Local History and Genealogy

Monday, March 29, 2010

Organization Of Steuben County

The county of Lagrange was organized by an act of the General Assembly, approved Feb. 2, 1832, and " all the territory lying east of said county to the State line and south of said county and said
territory to the line between townships 33 and 34," was attached thereto for civil and judicial purposes. The county of Steuben was organized in pursuance of an act of the General Assembly, approved Jan. 18, 1837, which provided that from and after the first day of May, 1837, the county of Steuben should " enjoy all
the rights and jurisdictions which belong to separate and independent counties."

John W. Yiolet, of Elkhart County; Henry Hosteller, Sr., of  Noble County; Isaac Eaton, of St. Joseph County ; Benjamin Jones, of Lagrange County; and John Mcintosh, of Allen County, were appointed Commissioners for the purpose of locating the permanent seat of justice of said county. These commissioners were required to meet, as soon as a majority of them could agree, at the house of Cornelius Gilmore, at or near the center of said county.


The county was named in honor of Baron Frederick de Steuben, a noted soldier who served under the great King Frederick, of Prussia. He came to America during the war of the Revolution, and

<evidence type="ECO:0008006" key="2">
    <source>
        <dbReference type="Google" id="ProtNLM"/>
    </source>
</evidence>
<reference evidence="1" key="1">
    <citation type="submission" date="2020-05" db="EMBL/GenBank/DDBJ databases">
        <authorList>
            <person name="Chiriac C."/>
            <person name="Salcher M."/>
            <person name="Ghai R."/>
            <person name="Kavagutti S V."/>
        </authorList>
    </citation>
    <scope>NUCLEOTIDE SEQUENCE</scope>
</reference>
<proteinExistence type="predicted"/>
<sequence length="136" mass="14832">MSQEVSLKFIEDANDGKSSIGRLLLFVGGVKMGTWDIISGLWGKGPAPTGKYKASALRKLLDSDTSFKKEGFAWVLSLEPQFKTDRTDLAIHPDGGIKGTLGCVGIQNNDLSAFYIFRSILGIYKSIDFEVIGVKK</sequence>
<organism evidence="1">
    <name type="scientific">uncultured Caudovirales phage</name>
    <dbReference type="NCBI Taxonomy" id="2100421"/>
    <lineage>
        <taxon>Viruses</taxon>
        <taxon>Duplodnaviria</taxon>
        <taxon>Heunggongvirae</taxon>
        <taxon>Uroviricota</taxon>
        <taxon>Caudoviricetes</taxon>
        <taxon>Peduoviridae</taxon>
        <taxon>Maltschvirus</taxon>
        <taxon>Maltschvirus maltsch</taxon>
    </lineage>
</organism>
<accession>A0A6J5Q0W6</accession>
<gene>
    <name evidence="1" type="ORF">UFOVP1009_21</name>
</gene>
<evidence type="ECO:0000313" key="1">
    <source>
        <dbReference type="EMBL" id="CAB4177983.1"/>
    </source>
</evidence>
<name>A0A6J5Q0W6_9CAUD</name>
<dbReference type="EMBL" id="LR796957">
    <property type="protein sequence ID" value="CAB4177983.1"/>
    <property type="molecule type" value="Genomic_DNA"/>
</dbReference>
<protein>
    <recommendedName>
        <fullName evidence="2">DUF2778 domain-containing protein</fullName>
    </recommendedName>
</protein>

tendered his services to the patriot cause. He was commissioned, and rendered efficient aid to the army by greatly improving its discipline. He was killed at the battle of Camden, S. C, in 1780.

History of Steuben County, Indiana 1885 : Inter-state Publishing Co., Chicago,
Pages 273, 274


County Seat War
 Steuben County had all of its county seat trouble before the first site was selected. The locating commissioners named in the act of January 18, 1837, were ordered to meet "at or near the center of said county on the third Monday of January, 1838," at the house of Cornelius Gilmore.00 Two sites were offered for their consideration, the present site of Angola and Steubenville. The Steubenville advocates, led by Isaac Glover and Abner Winsor, offered to donate $16,200, but their site was too far from the center of the county to receive serious consideration. The Steubenville of 1837 was not the same town as the town of that name at the present time. The first Steubenville was north of Pleasant Lake in range 13, township 36, near the line between sections 10 and 15. Angola's claims were presented by Cornelius Gilmore and Thomas Gale, and their offer to give a site for the courthouse and erect the building, was accepted. The central location has proved entirely satisfactory and no other town in the county has ever been considered as the seat of justice.

Indiana Magazine of History, Volume 10  March, 1914 No. 1
County Seats and County Seat Wars in Indiana By Ernest V. Shockley, PH.D.
Pages: 35, 36